This happened to me over 30 years ago. I signed a letter of intent, and in early June (I had a 4:09 mile as a 12th grader to win one of the then three big post season high school races), was told by the coach that the school, one of the best academic schools which gave athletic scholarships, were not honoring my signed letter of intent. This was after turning down numerous other schools. I was poor,a single mother kid, and obviously naive as to how tenuous and risky athletic scholarships were for a young athlete. I am not sure what happened, but I got a call back a few days later saying we made a mistake. I never really figured out what happened, but the best I could discern was that the Chancellor, a powerful, assertive, tough and often abrasive guy (who I ended up respecting enormously if not necessarily liking) stepped in and was very upset at treating a young person poorly. I was a young idiot - and did not realize that going where I was not really wanted was a dumb idea. I stayed. Of course, I could not see sitting out a year at the time, although I certainly could have done so - I had other options if I was willing to wait a year.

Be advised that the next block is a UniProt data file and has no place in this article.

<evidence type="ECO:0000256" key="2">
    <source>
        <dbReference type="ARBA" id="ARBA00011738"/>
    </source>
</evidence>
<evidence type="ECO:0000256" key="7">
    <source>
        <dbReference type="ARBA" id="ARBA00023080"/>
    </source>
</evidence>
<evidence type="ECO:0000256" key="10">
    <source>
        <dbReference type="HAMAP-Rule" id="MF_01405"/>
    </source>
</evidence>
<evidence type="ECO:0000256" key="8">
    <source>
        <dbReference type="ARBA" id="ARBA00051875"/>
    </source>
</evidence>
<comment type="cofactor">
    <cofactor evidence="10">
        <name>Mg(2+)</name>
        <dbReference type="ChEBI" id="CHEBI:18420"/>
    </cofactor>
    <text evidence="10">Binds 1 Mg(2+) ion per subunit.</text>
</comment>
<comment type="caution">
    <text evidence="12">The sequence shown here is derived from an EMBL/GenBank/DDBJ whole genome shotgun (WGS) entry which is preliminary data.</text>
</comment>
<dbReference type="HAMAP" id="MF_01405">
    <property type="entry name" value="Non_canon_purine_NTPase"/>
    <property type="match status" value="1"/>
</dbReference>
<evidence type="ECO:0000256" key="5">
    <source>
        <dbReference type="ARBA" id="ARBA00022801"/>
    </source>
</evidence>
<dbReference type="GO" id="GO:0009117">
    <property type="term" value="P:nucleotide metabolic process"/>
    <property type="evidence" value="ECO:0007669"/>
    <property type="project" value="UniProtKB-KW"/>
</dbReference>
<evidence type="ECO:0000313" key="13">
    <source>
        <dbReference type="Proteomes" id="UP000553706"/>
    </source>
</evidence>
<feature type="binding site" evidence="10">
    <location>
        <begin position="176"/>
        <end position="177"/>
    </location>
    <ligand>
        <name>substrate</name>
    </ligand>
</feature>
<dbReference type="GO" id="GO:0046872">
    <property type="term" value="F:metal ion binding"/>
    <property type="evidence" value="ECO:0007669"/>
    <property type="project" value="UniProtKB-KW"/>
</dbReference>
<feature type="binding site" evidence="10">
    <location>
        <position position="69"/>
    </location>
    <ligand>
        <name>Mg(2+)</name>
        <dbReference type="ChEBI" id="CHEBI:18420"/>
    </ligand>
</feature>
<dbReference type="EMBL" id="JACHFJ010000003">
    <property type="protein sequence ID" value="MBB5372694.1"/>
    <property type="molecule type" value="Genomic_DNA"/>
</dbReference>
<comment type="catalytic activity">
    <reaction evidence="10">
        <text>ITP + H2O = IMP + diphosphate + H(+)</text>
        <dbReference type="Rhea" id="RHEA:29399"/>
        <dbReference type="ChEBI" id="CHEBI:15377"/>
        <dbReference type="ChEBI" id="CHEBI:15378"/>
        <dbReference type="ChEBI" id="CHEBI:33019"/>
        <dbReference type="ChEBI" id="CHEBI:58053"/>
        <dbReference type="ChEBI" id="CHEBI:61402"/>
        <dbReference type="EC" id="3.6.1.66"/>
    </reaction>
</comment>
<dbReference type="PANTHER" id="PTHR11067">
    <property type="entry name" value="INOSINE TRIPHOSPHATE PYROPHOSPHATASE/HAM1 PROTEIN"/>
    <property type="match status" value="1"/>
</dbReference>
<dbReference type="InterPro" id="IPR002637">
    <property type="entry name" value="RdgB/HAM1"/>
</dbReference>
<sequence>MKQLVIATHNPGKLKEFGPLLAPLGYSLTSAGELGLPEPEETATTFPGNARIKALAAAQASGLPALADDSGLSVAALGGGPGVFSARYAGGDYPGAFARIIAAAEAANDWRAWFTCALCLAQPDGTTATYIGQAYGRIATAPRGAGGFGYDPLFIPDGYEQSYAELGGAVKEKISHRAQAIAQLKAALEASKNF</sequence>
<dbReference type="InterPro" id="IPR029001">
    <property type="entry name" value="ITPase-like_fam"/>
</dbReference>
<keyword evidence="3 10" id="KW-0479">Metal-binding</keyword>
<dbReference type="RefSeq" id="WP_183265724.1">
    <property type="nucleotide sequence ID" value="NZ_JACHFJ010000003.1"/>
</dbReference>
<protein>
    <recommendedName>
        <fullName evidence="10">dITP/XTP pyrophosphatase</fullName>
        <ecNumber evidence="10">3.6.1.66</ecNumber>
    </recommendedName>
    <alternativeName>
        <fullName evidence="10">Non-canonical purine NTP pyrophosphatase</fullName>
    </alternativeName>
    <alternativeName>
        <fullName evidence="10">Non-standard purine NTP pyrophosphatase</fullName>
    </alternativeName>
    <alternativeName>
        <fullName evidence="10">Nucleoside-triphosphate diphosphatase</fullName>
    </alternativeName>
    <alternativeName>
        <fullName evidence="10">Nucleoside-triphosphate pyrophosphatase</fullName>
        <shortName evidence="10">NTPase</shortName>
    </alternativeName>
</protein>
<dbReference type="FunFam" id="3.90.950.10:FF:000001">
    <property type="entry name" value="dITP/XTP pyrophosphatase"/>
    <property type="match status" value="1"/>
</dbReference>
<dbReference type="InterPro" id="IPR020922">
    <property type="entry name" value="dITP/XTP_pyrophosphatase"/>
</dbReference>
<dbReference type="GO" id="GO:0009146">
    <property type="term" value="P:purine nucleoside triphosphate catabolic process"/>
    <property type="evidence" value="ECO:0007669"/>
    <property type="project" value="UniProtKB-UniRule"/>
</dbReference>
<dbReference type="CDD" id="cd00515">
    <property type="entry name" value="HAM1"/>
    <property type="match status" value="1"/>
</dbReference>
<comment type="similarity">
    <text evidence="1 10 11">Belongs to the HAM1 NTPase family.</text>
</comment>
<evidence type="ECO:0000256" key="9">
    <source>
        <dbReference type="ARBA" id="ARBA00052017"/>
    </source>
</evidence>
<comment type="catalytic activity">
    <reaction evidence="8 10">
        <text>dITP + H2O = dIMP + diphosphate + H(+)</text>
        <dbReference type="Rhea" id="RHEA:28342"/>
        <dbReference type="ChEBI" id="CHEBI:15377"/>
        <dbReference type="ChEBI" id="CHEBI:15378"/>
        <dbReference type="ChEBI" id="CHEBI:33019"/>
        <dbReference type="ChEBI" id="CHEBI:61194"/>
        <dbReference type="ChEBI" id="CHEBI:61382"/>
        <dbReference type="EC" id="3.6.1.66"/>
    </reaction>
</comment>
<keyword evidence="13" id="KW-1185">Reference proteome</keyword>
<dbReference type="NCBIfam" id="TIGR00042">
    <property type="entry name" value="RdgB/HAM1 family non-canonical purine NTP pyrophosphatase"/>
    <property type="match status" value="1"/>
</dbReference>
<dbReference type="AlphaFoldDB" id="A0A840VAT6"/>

The sum of this is that athletic scholarships are simply not a good deal for
serious students. No matter what lip service athletic departments pay to academics, if on athletic scholarship, an athlete is an academic department employee, and even if an athlete manages to obtain good grades, the athletic scholarship makes it really difficult to grab all of the available academic resources out of the school. I tell parents this all the time - they think I am bitter - I am not - I am appreciative of my experience - but look, these are one sided deals, these NCAA scholarships.
The problem that Beth Alford Sullivan has is now a PR one. It is not like Tennessee is the Ivy or a top 20 school. Paying for out of state tuition is not a good value, and her actions make the value proposition in a minor sport less than scintillating.